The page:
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Fiona Mangan comes away from the National Road Championships as double Irish champ, in TT and road race, and was clearly blow away by the experience (Photo: Caroline Kerley)

Fiona Mangan (Cynisca Cycling) has come away from National Road Championships in her native Limerick with the best return possible; gold in both the elite TT and road race.

The 28-year-old, who should now be in with a great chance of a move to a bigger team, said she channeled the ‘Limerick factor’ to do the double – getting very familiar with the courses in advance and feeling inspired by having so many supporters present and having taken her first big win on the same roads a few years ago.

She put in a Trojan effort to win TT gold on Thursday night and on Saturday showed great bravery – and the class to match – to hunt down Grace Reynolds (Brother UK-Orientation Marketing) in the final. Reynolds had been clear solo for close to 70km, though Mangan sprung from the big name chasing group at the death to catch and pass the leader just before the line.

After the weekend of her career to date, and a few days she will never forget, cycling latecomer Mangan was clearly still taking it all in, especially after triumphing so spectacularly in championship racing where she said “you never know what’s going to happen”.

“To be honest I’m still a bit overwhelmed I knew I had good legs going into it and I really did study the course,” she said. “Like, I was saying at the time trial, I came out here last week and did a good few runs of it. It just gives you that confidence then during the race.

“I’ve actually raced with some of the girls in Europe as well over the years, so you know their strengths, but Nationals is always… you never know what’s going to happen.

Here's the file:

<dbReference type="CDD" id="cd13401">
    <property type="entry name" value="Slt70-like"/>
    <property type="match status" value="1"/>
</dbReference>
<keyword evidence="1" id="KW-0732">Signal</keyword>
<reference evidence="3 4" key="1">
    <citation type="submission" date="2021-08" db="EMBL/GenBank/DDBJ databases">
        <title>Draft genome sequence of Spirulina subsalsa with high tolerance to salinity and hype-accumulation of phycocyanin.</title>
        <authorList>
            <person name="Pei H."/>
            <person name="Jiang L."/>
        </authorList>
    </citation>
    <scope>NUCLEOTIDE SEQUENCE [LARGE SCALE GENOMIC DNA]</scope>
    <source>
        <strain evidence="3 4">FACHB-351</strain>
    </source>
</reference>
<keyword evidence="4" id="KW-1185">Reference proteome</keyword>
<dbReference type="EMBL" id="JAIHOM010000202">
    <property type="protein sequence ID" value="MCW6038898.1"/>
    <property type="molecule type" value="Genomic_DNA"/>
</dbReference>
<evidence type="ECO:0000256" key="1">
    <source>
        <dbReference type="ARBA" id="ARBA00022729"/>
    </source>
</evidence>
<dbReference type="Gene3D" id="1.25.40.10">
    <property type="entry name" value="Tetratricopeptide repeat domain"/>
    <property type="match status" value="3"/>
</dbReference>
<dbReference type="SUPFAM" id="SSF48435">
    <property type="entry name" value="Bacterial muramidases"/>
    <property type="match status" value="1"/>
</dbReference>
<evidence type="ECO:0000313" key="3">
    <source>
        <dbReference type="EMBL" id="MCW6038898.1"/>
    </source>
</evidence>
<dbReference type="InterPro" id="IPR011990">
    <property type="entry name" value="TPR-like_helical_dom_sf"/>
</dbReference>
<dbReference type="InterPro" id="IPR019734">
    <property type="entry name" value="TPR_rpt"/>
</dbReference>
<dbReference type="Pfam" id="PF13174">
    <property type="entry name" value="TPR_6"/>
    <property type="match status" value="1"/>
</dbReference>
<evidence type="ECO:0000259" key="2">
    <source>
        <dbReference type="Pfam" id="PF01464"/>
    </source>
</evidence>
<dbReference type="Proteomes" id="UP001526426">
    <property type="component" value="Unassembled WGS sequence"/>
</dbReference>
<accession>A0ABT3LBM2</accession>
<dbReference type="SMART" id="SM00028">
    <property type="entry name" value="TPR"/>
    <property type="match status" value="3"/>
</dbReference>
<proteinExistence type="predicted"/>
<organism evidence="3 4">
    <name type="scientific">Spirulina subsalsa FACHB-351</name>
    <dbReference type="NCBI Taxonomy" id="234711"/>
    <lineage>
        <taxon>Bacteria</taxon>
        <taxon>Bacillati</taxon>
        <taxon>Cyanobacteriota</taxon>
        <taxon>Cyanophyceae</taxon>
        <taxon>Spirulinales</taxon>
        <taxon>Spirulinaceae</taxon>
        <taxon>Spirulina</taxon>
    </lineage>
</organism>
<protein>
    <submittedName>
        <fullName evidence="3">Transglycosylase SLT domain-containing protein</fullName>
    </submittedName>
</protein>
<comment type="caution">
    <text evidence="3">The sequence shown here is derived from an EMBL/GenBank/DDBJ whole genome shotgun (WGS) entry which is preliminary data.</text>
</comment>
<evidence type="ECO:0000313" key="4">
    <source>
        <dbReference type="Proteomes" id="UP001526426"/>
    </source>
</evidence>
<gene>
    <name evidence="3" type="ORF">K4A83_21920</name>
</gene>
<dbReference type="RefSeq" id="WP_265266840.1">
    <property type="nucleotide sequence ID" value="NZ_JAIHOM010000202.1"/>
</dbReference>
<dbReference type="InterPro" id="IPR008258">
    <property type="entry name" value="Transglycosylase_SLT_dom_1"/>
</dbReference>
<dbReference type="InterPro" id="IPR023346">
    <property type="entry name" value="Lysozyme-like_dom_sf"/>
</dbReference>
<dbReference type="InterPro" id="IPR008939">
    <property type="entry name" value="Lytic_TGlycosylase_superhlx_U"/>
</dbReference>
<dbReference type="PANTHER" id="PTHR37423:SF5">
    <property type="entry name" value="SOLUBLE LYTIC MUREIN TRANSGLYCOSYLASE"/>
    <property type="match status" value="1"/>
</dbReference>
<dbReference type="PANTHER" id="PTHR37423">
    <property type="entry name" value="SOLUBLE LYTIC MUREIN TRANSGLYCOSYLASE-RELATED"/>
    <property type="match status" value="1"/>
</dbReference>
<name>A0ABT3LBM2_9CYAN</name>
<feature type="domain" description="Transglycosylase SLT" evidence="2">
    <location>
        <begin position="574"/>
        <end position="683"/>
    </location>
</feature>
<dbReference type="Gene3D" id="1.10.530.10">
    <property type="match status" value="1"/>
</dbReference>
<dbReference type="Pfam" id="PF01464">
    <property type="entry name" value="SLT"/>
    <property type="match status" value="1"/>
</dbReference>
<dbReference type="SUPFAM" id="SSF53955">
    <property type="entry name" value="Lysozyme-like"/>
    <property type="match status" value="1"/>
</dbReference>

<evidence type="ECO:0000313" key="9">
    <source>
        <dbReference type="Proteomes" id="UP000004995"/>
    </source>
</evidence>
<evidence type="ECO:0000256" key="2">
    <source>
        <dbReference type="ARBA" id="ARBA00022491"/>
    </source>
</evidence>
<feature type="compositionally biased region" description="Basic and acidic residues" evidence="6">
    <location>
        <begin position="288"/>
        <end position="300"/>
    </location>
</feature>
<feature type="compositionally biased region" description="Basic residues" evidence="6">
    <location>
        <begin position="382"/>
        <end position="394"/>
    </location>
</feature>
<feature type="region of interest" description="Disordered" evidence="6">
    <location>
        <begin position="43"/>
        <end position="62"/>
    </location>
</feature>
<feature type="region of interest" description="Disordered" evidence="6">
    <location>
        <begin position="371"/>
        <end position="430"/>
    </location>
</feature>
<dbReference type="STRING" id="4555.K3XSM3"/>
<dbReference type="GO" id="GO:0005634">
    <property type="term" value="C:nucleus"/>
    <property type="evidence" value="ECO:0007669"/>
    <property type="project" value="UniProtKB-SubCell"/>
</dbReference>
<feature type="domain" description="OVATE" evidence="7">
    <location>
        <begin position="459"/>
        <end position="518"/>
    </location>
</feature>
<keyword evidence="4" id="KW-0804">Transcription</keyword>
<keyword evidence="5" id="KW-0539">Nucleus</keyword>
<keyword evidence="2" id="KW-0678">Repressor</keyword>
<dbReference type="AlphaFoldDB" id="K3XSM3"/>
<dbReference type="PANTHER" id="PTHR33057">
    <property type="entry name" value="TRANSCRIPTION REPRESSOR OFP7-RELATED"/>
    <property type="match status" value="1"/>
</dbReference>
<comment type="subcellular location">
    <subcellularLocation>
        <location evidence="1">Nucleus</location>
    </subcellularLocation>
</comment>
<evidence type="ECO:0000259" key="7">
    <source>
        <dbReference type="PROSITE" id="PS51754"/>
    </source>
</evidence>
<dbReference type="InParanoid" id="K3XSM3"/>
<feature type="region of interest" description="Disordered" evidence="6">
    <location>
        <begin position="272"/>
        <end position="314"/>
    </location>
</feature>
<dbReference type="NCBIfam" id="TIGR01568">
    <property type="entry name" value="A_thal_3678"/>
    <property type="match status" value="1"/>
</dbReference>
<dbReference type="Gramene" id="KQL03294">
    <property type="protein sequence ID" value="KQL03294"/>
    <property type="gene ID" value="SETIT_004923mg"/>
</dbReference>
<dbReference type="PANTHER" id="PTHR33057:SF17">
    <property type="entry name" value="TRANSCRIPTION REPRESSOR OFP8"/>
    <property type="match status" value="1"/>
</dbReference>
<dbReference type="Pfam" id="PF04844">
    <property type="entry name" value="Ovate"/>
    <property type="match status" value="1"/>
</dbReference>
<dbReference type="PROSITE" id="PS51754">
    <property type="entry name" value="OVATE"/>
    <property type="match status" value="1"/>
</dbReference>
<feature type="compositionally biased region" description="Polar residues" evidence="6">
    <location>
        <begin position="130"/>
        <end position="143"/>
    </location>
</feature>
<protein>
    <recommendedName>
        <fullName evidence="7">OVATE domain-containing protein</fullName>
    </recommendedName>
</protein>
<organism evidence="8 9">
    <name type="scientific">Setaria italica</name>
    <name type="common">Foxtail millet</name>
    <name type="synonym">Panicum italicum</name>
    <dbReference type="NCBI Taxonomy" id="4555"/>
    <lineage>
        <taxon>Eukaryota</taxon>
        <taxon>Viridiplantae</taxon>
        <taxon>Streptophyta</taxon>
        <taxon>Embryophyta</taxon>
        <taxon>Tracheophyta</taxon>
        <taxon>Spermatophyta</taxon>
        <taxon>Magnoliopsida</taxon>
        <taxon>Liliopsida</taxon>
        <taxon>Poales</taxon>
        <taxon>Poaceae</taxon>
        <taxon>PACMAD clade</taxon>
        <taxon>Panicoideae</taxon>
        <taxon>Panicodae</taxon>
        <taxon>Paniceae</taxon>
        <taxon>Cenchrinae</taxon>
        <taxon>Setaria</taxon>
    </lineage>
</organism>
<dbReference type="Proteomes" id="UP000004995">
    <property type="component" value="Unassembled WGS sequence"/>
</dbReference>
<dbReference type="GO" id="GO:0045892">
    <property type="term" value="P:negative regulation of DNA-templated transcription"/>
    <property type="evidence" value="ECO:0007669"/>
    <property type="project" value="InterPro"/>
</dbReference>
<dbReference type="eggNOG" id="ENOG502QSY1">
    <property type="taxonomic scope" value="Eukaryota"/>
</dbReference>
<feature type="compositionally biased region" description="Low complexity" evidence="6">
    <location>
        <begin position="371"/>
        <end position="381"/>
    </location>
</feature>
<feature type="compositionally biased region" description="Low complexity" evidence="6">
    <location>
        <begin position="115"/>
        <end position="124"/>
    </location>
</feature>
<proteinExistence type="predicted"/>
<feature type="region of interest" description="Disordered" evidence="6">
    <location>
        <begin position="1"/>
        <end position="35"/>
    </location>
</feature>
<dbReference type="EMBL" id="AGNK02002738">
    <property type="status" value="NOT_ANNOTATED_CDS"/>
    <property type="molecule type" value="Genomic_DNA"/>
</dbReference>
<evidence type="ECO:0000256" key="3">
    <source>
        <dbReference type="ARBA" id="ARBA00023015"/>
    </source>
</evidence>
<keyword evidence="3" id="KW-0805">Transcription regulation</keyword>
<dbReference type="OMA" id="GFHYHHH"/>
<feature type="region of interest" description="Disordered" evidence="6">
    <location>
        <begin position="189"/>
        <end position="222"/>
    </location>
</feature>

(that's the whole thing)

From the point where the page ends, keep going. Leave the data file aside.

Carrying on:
“So I just tried to a attack a good bit at the start. Megan and Lara were also trying to attack, I thought we’d get away and then we were brought back. And then it’s a case of trying to mind your energy but also still trying to keep it hard and aggressive, you know.

“Grace got away and in fairness she put in some ride. We got into a group and I was trying to roar at everyone to work together to catch her. And Then when the gap started closing we started playing cat and mouse again.

“I just said I’d wait till the hill here because I knew after that you have a descent, so if I go hard as I can on the hill I’d be able to survive for the descent.

“So I tried on the first small lap and I couldn’t get away and then on the last one I just went as hard as I could up the hill. And I looked back and saw a gap and said ‘I’ve nothing to lose now, even if I get caught it’s the end’”.

She needn’t have worried as she caught and passed Reynolds just in time, with the solo attacker also just about holding on for silver, just a few lengths ahead of the chasing group. That group, galloping for the bronze, was led in by new World Tour rider, and last year’s winner, Lara Gillespie (UAE Team ADQ).

“It’s really special. I think Limerick, for me, I always get good luck here. When I won the National Series stage race in Newcastle West a few years ago, so that gave me confidence too coming into the race.”

Mangan said she was really looking forward to wearing the Irish champion’s livery, in both TTs and road races. She added she was hopeful more women would race in the future as the numbers at the championships were “quite low”.

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